Influential Australian art critic, historian and writer Robert Hughes has died aged 74 in New York after a long illness, his family said yesterday.
Hughes, whom the New York Times once proclaimed the world’s most famous art critic, passed away at the Calvary Hospital in the Bronx on Monday.
“He had been very ill for some time,” said a statement from his wife, Doris Downes, who was with him when he died, without giving further details.
His niece Lucy Turnbull, married to high-profile Australian politician Malcolm Turnbull, said her uncle was a “real man’s man — he was a hunter, shooter and a fisher ... always wanting to know more about the world.”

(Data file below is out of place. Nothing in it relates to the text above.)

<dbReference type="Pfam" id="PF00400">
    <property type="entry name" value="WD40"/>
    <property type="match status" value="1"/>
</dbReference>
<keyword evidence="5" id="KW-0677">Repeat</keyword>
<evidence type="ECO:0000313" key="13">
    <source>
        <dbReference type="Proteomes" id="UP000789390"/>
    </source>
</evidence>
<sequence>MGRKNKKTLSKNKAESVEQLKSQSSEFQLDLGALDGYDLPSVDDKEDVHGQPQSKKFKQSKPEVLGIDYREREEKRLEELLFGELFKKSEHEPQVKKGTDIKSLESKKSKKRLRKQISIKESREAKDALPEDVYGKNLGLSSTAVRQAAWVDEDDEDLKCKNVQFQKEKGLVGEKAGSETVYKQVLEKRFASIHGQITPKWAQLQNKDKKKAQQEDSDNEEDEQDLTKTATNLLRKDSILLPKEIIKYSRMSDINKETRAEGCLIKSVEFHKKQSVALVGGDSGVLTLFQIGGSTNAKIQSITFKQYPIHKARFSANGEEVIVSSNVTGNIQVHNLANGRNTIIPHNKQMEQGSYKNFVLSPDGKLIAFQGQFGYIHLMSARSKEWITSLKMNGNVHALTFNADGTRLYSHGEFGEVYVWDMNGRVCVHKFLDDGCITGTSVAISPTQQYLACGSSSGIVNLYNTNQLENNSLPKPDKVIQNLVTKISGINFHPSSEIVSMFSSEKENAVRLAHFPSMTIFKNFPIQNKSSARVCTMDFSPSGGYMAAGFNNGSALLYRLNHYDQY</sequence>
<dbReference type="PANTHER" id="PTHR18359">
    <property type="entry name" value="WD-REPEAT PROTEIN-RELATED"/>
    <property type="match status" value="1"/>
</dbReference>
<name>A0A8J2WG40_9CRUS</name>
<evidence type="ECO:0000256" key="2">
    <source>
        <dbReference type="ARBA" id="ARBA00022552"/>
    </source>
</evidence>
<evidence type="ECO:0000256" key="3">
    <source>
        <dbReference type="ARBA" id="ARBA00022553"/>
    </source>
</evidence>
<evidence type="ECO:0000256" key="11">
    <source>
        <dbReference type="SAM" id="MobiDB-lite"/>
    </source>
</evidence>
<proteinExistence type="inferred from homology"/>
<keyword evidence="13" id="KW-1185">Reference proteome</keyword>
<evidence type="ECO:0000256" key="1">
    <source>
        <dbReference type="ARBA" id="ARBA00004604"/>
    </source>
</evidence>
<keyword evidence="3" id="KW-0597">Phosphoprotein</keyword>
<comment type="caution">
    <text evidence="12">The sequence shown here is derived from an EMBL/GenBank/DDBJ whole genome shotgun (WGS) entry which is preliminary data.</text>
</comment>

Australian Prime Minister Julia Gillard said Hughes would be “very, very sorely missed.”
“Robert Hughes was one of our finest voices,” she said.
Born in Sydney in 1938, Hughes studied arts and architecture at Sydney University.
He left Australia for Britain in the early 1960s, writing for publications such as the Times and the Observer before landing a position as art critic for Time magazine in 1970, where he made his name.
In 1987 he published the international best seller The Fatal Shore, which examined the harsh life of convicts during the early European settlement of Australia, a work Time called “a staggering achievement.”